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Developing and assessing the communication skills of MSc Applied Economics students University of Westminster Philip Hedges

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Title: Developing and assessing the communication skills of MSc Applied Economics students University of Westminster Philip Hedges


1
Developing and assessing the communication skills
of MSc Applied Economics students University of
Westminster Philip Hedges Peter Urwin(2011)
2
Aims
  • To describe the context for the assessment
    strategy
  • To outline how assessment can help develop
    communication ( application) skills
  • To explore alternative practice of assessing
    communication application

3
The Issues
  • Colander (2004) and ODoherty, Street and Webber
    (2007) highlight qualitative evidence of skills
    gap in the typical Economics graduate
  • Employers perceive a shortage of application
    communication skills
  • Economists should be able to use economics
    practically be able to communicate findings to
    specialised non-specialised audiences

4
The Westminster Context
  • Employed on a double credit (40) module
    Application and Appraisal in Economics
  • Core module on MSc Applied Economics optional
    for International Business Economics students
  • Starts in Semester 2 (January May) and
    continues in burst mode through Summer School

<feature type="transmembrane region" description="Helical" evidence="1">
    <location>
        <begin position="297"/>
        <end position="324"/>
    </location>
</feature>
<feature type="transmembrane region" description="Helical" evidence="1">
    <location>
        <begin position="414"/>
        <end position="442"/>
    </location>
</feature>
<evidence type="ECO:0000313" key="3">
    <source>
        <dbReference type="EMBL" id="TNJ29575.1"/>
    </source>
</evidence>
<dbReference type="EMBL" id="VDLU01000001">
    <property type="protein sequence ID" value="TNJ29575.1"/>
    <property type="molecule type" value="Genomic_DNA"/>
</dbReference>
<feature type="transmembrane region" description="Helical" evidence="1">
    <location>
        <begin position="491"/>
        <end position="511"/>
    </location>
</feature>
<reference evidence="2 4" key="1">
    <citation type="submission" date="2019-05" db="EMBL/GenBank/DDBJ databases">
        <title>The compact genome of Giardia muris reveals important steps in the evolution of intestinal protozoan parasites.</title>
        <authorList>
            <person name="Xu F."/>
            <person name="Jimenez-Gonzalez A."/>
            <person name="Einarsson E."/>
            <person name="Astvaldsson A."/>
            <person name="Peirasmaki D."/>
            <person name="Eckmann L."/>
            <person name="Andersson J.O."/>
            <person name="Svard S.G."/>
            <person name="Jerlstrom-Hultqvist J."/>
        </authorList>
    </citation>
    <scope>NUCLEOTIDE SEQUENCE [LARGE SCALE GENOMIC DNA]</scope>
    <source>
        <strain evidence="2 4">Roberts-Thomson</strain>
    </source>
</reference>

(June July)
  • Government Economic Service recommended

5
Module Aims
  • In the context of supporting policy the focus is
    on the Application of Economics to real world
    scenarios the Communication of Economic
    arguments to both specialist non-specialist
    audiences
  • Successful students are able to show how economic
    techniques of investigation can support the
    development of effective policy

6
Mix of Assessment
  • 3 x viva voce individual examinations (worth 30,
    topics self-chosen) (Feb, April, June)
  • 2 x individual written reports (based on 2 of 3
    viva topics, worth 20)(May, July)
  • 1 x unseen written in-class test (50) (July)

7
Formative Assessment
  • All summative assessments are carried out
    individually though we also set a group
    presentation (24 hr preparation) as part of
    Summer School which are recorded held on the
    module Blackboard site
  • We also set written individual short-answer
    questions for each student
  • Summative formative feedback is given on the
    vivas the reports, and formative provided
    additionally for the group presentation
    individual responses to SAQs

8
Viva voce drop-in
  • Each viva voce topic is first outlined in a 10
    minute drop-in session with 2 academics to
    determine the students focus
  • Aim is to suggest the economic concept(s) likely
    to be useful empirical/technical issues

9
Viva Voce Exam
  • 10 mins student vocal presentation (without
    overheads, using notes only as prompts)
  • 15 mins questions answers led by 2 academics
  • All recorded digitally for CD transfer back to
    student with written feedback form
  • Marked out of 30, 10 marks for knowledge/understan
    ding, 10 marks for application, 10 marks for
    communication

10
Some Topics Chosen
  • Cost-benefit analysis for nuclear energy
  • The case for high speed rail
  • Competition in E-books E-readers
  • Illegal downloading the movie market
  • Economics of crime the effect of incarceration

11
Results ()
Yr 1 n 8, Yr 2 n 10
12
Results
  • Second viva mark usually higher than first, and
    third mark somewhere between the two
  • Second report mean lower than first unexpectedly
  • Overall mean for 5 out of 6 assessments has
    increased from the first to the second cohort
    with 25 more students

13
Questions? Problems? Best practice?
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